Shawn E. Cowper, MD, specializes in using microscopy to diagnose skin diseases and conditions, as well as hair loss, or alopecia. His expertise on the latter runs beyond skin deep. Dr. Cowper is co-author of a textbook on the topic, called An Atlas of Hair Pathology with Clinical Corrections, and regularly fields alopecia-related questions from Yale Medicine dermatologists and physicians around the world.
Dr. Cowper’s interest in dermatopathology (a pathology subspecialty that focuses on skin biopsies only) developed after he spent time as a family doctor treating dermatologic conditions. Dermatopathologists have been trained to recognize structural changes that occur on a cellular level in skin diseases. Dr. Cowper says he chose the subspecialty because it joined two interests: a patient’s symptoms and the science-intensive nature of pathology. “In dermatopathology, it’s a team sport between the dermatologists and family physicians who provide the patient history and clinical impressions, and the dermatopathologists who correlate this with the microscope findings to reach a final diagnosis,” he says.
During his time as a fellow at the University of California San Francisco, Dr. Cowper’s passion for combining patient stories and scientific evidence resulted in the discovery of a new disorder. Dr. Cowper, and a team of physicians and researchers, described a mysterious disease they called “nephrogenic systemic fibrosis” (NSF). The disease, which developed only in people with kidney disease, was eventually found to be caused by gadolinium-based contrast agents, which are used in magnetic resonance imaging (MRI) procedures. “While the number of new cases of NSF grew steadily in the early 2000s, since about 2010, the number of new cases has been reduced to essentially zero,” Dr. Cowper says. “Before the cause was determined, people were dying of this disorder. It freezes people’s limbs, so they cannot flex their knees, hands, or feet.” Dr. Cowper presented evidence to the Food and Drug Administration (FDA) that led to new guidance for gadolinium use so that people at high risk for NSF could be recognized before receiving this potentially disabling—or deadly—agent.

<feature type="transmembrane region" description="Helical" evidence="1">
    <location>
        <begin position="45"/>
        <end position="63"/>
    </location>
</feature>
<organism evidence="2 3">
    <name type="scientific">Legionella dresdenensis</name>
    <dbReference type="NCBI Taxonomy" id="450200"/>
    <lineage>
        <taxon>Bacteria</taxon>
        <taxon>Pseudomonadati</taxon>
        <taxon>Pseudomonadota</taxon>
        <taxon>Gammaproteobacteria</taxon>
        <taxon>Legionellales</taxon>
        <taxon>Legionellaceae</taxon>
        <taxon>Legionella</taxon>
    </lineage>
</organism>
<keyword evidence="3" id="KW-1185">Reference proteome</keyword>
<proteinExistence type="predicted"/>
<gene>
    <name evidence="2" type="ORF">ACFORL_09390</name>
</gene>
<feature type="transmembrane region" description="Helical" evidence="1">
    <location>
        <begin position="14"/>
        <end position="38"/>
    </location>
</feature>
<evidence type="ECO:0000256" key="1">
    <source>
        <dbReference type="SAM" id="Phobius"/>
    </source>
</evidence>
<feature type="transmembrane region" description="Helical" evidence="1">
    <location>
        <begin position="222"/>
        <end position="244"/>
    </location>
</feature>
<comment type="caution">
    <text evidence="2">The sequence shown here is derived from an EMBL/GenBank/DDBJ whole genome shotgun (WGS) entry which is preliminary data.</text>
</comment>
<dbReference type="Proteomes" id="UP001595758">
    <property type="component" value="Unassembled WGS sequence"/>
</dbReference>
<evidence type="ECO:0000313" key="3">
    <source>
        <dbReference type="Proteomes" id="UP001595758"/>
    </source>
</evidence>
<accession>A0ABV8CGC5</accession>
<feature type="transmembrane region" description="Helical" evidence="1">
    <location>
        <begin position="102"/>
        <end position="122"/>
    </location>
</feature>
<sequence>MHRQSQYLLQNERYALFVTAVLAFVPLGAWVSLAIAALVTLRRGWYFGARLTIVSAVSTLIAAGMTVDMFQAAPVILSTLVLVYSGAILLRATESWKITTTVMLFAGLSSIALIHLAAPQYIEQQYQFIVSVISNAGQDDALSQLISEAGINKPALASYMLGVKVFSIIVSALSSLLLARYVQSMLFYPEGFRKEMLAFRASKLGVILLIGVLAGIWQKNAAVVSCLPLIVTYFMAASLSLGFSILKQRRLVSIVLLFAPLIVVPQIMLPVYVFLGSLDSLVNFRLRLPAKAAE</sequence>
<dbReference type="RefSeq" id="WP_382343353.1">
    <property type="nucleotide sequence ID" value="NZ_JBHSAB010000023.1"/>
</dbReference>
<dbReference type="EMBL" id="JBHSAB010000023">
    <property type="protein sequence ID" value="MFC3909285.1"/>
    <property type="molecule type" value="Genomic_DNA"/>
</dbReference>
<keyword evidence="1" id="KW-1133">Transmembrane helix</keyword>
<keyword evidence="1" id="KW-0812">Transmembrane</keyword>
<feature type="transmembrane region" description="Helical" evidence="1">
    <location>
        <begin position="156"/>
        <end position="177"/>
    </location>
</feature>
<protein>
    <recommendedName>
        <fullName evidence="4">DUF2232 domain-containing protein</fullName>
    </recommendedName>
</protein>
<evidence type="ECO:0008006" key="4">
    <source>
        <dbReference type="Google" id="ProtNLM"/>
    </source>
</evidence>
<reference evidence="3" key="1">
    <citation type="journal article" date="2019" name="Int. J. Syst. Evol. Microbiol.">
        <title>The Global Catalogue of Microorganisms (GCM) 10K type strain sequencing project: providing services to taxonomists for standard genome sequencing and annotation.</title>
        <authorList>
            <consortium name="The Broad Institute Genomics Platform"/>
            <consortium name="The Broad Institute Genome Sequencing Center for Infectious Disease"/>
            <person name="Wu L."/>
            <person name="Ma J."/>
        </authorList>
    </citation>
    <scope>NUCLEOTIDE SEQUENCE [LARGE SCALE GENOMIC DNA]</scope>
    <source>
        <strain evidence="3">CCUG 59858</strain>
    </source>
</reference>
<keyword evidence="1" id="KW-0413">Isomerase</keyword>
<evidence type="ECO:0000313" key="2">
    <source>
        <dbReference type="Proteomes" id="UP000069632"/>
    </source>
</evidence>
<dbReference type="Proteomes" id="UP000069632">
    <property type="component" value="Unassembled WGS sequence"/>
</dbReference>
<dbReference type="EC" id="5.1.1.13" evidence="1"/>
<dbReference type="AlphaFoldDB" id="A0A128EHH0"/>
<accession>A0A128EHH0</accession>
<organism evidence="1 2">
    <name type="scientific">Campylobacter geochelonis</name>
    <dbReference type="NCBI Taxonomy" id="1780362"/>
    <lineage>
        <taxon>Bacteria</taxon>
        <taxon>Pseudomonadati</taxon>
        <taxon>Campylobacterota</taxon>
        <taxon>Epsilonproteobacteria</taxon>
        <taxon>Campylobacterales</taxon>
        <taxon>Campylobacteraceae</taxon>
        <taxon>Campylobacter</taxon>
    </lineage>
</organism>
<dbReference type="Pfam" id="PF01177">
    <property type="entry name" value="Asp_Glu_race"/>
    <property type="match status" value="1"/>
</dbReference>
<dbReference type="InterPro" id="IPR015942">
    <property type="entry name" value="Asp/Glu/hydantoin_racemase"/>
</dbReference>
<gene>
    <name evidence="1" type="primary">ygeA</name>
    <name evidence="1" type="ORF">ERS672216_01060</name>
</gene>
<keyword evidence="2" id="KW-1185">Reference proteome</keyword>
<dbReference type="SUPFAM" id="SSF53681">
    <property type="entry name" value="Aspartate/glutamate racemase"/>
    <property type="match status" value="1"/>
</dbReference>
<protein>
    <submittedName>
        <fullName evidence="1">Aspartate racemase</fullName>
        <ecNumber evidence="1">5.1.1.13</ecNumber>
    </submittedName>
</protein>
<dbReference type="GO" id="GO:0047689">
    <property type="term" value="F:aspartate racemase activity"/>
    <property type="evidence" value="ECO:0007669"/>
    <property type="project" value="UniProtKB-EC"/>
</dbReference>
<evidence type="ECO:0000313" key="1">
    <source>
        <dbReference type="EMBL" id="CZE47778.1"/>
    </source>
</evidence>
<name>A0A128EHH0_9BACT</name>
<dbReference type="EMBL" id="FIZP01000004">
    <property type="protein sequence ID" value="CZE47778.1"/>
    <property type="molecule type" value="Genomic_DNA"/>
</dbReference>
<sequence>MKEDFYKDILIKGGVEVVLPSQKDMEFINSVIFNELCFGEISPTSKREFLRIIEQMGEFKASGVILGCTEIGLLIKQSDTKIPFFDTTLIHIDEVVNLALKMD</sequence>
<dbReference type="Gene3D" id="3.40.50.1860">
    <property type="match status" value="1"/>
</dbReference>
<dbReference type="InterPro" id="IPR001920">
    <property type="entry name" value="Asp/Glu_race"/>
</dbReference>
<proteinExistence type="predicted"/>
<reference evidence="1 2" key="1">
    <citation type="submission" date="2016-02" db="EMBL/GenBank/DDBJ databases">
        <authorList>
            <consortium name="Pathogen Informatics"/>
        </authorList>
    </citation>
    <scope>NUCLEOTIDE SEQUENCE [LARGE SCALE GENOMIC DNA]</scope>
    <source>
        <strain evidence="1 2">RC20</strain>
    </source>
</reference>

At Yale School of Medicine, Dr. Cowper is an associate professor of dermatology and pathology. Besides NSF, his research interests include adnexal tumors, and the pathological findings in hair loss. Dr. Cowper routinely teaches peers and resident physicians in dermatology and pathology how to best interpret hair biopsy specimens.
Smilow Cancer Hospital, Yale Medicine